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* Energy group higher despite oil price dip
* Nexen jumps 16.7 pct as takeover rumors emerge
* Materials up 3.4 percent as gold firms
* Trading muted with U.S. markets closed for Thanksgiving (Adds quotes, details)
By Jennifer Kwan
TORONTO, Nov 27 (Reuters) - The Toronto Stock Exchange’s main index rose for a fifth straight day on Thursday thanks to strength in energy and materials issues, raising hopes that the market is close to finding a bottom.
Heavily weighted stocks that helped the market move higher included Potash Corp of Saskatchewan POT.TO, up 4.5 percent at C$79.69, and Nexen Inc NXY.TO, which was 16.7 percent higher at C$26.01.
Shares of Nexen soared as Canada’s No. 4 independent oil exploration company again had to fend off speculation that it is poised to be bought by a larger rival. [ID:nN27403565]
The energy sector was up 3.4 percent even though the price of oil CLc1, at about $53.82 a barrel, was lower on the day.
The materials group rose 3.4 percent as gold firmed on a weaker U.S. dollar. [ID:nLR122834] Barrick Gold Corp (ABX.TO) rose 2.4 percent to C$36.49.
“They are deeply, deeply oversold here so it’s not surprising that you would see days where they have some fairly significant moves up,” Peter Chandler, senior vice-president at Canaccord Capital in Waterloo, Ontario, said of the two commodity-related sectors.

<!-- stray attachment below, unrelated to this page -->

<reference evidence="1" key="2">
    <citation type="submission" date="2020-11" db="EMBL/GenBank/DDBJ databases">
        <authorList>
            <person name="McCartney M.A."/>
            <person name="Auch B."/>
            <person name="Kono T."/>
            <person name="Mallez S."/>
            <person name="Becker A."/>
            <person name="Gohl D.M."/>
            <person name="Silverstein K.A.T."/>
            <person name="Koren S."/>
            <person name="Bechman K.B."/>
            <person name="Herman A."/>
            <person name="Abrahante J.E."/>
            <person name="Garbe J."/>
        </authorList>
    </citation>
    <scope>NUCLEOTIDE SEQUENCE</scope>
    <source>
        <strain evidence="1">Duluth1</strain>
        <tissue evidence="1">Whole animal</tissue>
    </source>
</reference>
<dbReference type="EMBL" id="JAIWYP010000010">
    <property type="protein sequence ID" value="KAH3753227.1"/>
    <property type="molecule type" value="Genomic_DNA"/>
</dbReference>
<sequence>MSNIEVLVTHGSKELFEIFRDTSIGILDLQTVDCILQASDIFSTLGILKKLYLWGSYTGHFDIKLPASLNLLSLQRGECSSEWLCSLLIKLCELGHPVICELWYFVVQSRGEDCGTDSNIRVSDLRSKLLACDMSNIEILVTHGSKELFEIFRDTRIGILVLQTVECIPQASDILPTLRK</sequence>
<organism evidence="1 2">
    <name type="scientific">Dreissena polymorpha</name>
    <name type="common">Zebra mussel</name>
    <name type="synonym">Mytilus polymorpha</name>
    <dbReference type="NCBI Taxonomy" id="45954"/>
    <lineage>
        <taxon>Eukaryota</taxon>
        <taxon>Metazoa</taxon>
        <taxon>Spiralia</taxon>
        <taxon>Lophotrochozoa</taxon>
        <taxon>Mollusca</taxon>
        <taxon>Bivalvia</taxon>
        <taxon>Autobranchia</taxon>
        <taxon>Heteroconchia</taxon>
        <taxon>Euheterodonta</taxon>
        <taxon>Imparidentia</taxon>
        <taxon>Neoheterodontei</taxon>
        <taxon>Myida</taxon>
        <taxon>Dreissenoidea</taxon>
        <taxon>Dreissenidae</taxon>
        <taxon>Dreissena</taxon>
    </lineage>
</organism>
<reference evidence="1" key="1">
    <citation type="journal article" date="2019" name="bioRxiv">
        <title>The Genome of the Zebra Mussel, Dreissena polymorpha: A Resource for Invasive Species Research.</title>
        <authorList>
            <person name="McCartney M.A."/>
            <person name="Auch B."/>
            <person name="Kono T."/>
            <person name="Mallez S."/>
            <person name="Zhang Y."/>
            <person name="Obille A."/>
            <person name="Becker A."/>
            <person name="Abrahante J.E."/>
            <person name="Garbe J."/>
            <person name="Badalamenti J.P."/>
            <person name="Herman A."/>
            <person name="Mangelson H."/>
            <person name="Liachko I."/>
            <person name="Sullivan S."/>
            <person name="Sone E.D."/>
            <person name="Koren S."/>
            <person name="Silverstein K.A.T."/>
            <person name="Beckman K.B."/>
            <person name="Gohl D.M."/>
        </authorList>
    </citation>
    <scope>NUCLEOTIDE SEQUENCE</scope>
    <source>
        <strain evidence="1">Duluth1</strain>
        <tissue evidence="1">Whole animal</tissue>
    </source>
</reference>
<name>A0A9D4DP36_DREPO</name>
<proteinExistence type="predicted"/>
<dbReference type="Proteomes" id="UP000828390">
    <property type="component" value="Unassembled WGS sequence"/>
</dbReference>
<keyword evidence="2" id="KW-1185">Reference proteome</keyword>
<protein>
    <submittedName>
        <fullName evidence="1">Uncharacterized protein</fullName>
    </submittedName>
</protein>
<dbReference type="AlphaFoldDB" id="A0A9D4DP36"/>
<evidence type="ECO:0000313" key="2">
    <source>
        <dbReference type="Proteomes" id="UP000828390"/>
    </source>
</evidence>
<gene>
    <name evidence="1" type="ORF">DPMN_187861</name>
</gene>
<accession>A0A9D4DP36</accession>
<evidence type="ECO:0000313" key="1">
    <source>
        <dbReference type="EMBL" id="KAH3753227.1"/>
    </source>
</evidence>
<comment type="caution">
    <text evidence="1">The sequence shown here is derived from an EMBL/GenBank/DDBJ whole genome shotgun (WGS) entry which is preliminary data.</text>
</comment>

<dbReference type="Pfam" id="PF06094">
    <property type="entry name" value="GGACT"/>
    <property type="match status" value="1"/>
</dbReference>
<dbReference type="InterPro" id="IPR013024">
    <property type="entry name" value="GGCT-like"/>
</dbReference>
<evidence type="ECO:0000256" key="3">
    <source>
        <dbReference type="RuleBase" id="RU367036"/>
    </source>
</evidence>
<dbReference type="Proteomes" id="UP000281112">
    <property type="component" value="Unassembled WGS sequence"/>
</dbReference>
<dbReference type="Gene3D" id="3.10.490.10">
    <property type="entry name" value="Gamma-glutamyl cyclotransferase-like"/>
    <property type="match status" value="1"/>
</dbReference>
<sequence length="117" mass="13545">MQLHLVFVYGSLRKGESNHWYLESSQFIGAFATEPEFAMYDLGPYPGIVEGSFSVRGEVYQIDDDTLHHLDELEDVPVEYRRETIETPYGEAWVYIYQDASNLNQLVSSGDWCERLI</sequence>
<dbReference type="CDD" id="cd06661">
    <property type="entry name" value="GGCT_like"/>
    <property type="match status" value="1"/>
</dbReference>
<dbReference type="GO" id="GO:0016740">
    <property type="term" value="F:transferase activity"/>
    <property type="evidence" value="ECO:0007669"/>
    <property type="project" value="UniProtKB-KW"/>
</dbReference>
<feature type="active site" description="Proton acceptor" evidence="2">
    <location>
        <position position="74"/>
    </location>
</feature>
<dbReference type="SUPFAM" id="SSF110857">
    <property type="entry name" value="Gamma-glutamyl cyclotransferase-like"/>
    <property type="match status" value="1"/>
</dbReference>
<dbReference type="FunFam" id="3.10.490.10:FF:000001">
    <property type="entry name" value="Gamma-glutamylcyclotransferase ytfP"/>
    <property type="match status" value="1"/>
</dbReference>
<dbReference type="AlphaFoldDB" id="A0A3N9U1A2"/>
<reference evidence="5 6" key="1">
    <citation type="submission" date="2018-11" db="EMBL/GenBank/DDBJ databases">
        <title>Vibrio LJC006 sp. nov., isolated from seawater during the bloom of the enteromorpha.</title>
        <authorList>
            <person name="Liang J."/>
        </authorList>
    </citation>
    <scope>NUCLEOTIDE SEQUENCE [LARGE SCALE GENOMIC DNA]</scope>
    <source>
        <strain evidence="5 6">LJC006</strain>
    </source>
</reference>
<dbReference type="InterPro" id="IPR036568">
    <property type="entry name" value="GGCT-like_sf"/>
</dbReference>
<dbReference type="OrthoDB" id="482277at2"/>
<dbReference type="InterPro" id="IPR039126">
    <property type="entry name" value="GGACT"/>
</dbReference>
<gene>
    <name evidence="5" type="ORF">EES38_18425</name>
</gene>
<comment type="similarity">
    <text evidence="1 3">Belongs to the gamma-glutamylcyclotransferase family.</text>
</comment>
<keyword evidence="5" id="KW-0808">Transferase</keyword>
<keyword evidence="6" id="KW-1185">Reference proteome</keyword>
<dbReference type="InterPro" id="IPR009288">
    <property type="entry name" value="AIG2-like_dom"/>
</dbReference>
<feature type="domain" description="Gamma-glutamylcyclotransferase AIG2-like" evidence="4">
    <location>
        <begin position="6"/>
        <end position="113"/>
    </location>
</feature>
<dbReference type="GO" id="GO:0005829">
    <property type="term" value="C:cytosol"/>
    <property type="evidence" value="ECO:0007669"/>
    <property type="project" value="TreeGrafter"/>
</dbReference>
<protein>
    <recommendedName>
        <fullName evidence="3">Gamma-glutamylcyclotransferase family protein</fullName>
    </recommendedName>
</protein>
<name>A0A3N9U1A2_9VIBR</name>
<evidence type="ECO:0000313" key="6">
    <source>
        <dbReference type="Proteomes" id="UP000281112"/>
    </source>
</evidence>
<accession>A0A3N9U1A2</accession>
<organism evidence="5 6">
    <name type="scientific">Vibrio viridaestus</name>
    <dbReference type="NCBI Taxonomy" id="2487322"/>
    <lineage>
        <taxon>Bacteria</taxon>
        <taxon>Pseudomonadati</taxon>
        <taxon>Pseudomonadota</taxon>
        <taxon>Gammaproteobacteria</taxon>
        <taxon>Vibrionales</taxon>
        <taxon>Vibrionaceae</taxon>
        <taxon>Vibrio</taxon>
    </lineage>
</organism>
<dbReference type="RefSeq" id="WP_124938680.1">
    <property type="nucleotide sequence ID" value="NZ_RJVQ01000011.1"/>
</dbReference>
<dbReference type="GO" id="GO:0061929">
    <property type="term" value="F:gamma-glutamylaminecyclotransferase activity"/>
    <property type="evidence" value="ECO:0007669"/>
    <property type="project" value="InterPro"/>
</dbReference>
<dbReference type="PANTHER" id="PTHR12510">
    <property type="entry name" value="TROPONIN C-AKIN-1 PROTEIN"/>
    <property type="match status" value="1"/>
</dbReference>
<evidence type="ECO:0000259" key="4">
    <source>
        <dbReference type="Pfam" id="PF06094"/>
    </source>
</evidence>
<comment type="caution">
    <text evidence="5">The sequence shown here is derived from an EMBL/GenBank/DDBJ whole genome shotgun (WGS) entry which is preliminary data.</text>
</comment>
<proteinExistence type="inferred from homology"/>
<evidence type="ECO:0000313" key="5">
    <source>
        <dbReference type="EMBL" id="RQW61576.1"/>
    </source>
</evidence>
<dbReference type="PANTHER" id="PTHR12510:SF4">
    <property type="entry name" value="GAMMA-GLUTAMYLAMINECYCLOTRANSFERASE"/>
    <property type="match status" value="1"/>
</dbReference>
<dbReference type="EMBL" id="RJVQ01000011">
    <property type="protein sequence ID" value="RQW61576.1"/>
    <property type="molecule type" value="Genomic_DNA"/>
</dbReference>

“There’s also a belief that the markets are trying to put in a bottom,” Chandler said.
The moves occurred in a low-volume environment because U.S. markets were closed for the Thanksgiving holiday.
The S&P/TSX composite index .GSPTSE was up 110.25 percent, or 1.28 points, at 8,753.77, with six of its 10 main groups higher.
The market is ignoring relative softness in commodities and there is likely some short-covering going on, said Douglas Davis, chief executive at Davis-Rea.
“If we haven’t seen a bottom here. It may happen in the next three weeks. Somewhere in this period I think we’ll find a a bottom,” Davis said.
Market volatility has subsided relative to the extreme see-saw action of October when the TSX dropped nearly 17 percent.
Indeed, TD Waterhouse predicted on Thursday that while market volatility will continue in the very near term, it will begin to decline and market indexes will rise in 2009.
“Looking ahead to 2009, the key questions on the minds of investors are when the heavy volatility will end, what the ‘floor level’ of the current bear market will be, and when will stocks begin to recover,” said Bob Gorman, chief portfolio strategist at TD Waterhouse, releasing the forecast.
Markets are expected to draw support from a number of sources including low stock valuations, looser credit conditions and monetary and fiscal policies to help stimulate economies.
After the the close on Thursday, the federal government said the Canadian economy slid into recession in the fourth quarter but, contrary to expectations, Ottawa should stay in surplus this year and in the next five years. [ID:nN27411212]
In the economic update, which focused on fiscal restraint, the government also proposed giving expanded powers to the finance minister and cabinet to support financial institutions hit by the global crisis, including the authority to inject capital into some banks. ($1=$1.23 Canadian) (Reporting by Jennifer Kwan; editing by Rob Wilson)